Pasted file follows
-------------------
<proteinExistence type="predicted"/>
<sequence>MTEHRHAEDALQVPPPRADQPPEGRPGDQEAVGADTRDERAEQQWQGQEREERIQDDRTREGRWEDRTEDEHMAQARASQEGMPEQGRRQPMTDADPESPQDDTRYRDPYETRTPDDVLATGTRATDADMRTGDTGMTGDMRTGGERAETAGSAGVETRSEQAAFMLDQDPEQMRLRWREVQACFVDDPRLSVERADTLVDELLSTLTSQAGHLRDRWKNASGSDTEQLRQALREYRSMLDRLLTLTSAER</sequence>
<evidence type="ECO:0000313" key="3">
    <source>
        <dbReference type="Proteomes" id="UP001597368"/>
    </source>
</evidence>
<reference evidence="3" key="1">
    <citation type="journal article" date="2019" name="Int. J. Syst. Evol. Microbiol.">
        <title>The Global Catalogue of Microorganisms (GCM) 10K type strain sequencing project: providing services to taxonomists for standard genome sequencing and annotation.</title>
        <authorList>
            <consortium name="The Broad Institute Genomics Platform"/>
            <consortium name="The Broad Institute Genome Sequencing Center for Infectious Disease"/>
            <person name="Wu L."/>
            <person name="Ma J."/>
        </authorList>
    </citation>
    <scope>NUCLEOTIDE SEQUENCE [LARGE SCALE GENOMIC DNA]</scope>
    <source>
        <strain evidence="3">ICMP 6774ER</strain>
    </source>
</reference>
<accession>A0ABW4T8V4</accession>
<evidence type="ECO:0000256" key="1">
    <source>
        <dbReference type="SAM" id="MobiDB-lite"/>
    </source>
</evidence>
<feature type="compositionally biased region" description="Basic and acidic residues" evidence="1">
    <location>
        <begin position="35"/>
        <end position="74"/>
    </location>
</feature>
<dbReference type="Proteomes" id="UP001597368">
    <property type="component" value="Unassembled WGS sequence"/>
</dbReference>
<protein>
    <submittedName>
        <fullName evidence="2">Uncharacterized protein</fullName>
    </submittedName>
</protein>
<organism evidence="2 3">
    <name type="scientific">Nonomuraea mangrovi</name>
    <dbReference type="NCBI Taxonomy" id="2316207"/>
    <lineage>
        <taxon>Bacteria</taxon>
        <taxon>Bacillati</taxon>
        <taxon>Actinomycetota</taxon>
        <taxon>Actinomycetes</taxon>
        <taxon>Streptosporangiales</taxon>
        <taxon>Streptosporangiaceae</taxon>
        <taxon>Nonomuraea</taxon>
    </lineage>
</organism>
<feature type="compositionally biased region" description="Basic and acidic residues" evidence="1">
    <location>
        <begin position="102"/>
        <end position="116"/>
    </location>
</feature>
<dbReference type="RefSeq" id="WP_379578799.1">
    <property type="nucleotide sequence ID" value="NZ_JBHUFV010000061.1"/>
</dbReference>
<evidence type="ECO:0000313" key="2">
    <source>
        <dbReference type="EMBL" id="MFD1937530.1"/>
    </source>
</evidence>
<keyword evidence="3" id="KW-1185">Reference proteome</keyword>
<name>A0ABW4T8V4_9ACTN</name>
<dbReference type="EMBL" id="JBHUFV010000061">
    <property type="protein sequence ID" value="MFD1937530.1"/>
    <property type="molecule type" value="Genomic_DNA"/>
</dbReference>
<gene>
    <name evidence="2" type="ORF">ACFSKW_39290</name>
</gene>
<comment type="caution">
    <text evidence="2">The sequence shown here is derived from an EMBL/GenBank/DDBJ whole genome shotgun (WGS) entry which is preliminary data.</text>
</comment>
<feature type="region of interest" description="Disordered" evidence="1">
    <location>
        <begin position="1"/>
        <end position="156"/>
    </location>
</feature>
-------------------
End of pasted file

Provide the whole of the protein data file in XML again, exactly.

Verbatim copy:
<proteinExistence type="predicted"/>
<sequence>MTEHRHAEDALQVPPPRADQPPEGRPGDQEAVGADTRDERAEQQWQGQEREERIQDDRTREGRWEDRTEDEHMAQARASQEGMPEQGRRQPMTDADPESPQDDTRYRDPYETRTPDDVLATGTRATDADMRTGDTGMTGDMRTGGERAETAGSAGVETRSEQAAFMLDQDPEQMRLRWREVQACFVDDPRLSVERADTLVDELLSTLTSQAGHLRDRWKNASGSDTEQLRQALREYRSMLDRLLTLTSAER</sequence>
<evidence type="ECO:0000313" key="3">
    <source>
        <dbReference type="Proteomes" id="UP001597368"/>
    </source>
</evidence>
<reference evidence="3" key="1">
    <citation type="journal article" date="2019" name="Int. J. Syst. Evol. Microbiol.">
        <title>The Global Catalogue of Microorganisms (GCM) 10K type strain sequencing project: providing services to taxonomists for standard genome sequencing and annotation.</title>
        <authorList>
            <consortium name="The Broad Institute Genomics Platform"/>
            <consortium name="The Broad Institute Genome Sequencing Center for Infectious Disease"/>
            <person name="Wu L."/>
            <person name="Ma J."/>
        </authorList>
    </citation>
    <scope>NUCLEOTIDE SEQUENCE [LARGE SCALE GENOMIC DNA]</scope>
    <source>
        <strain evidence="3">ICMP 6774ER</strain>
    </source>
</reference>
<accession>A0ABW4T8V4</accession>
<evidence type="ECO:0000256" key="1">
    <source>
        <dbReference type="SAM" id="MobiDB-lite"/>
    </source>
</evidence>
<feature type="compositionally biased region" description="Basic and acidic residues" evidence="1">
    <location>
        <begin position="35"/>
        <end position="74"/>
    </location>
</feature>
<dbReference type="Proteomes" id="UP001597368">
    <property type="component" value="Unassembled WGS sequence"/>
</dbReference>
<protein>
    <submittedName>
        <fullName evidence="2">Uncharacterized protein</fullName>
    </submittedName>
</protein>
<organism evidence="2 3">
    <name type="scientific">Nonomuraea mangrovi</name>
    <dbReference type="NCBI Taxonomy" id="2316207"/>
    <lineage>
        <taxon>Bacteria</taxon>
        <taxon>Bacillati</taxon>
        <taxon>Actinomycetota</taxon>
        <taxon>Actinomycetes</taxon>
        <taxon>Streptosporangiales</taxon>
        <taxon>Streptosporangiaceae</taxon>
        <taxon>Nonomuraea</taxon>
    </lineage>
</organism>
<feature type="compositionally biased region" description="Basic and acidic residues" evidence="1">
    <location>
        <begin position="102"/>
        <end position="116"/>
    </location>
</feature>
<dbReference type="RefSeq" id="WP_379578799.1">
    <property type="nucleotide sequence ID" value="NZ_JBHUFV010000061.1"/>
</dbReference>
<evidence type="ECO:0000313" key="2">
    <source>
        <dbReference type="EMBL" id="MFD1937530.1"/>
    </source>
</evidence>
<keyword evidence="3" id="KW-1185">Reference proteome</keyword>
<name>A0ABW4T8V4_9ACTN</name>
<dbReference type="EMBL" id="JBHUFV010000061">
    <property type="protein sequence ID" value="MFD1937530.1"/>
    <property type="molecule type" value="Genomic_DNA"/>
</dbReference>
<gene>
    <name evidence="2" type="ORF">ACFSKW_39290</name>
</gene>
<comment type="caution">
    <text evidence="2">The sequence shown here is derived from an EMBL/GenBank/DDBJ whole genome shotgun (WGS) entry which is preliminary data.</text>
</comment>
<feature type="region of interest" description="Disordered" evidence="1">
    <location>
        <begin position="1"/>
        <end position="156"/>
    </location>
</feature>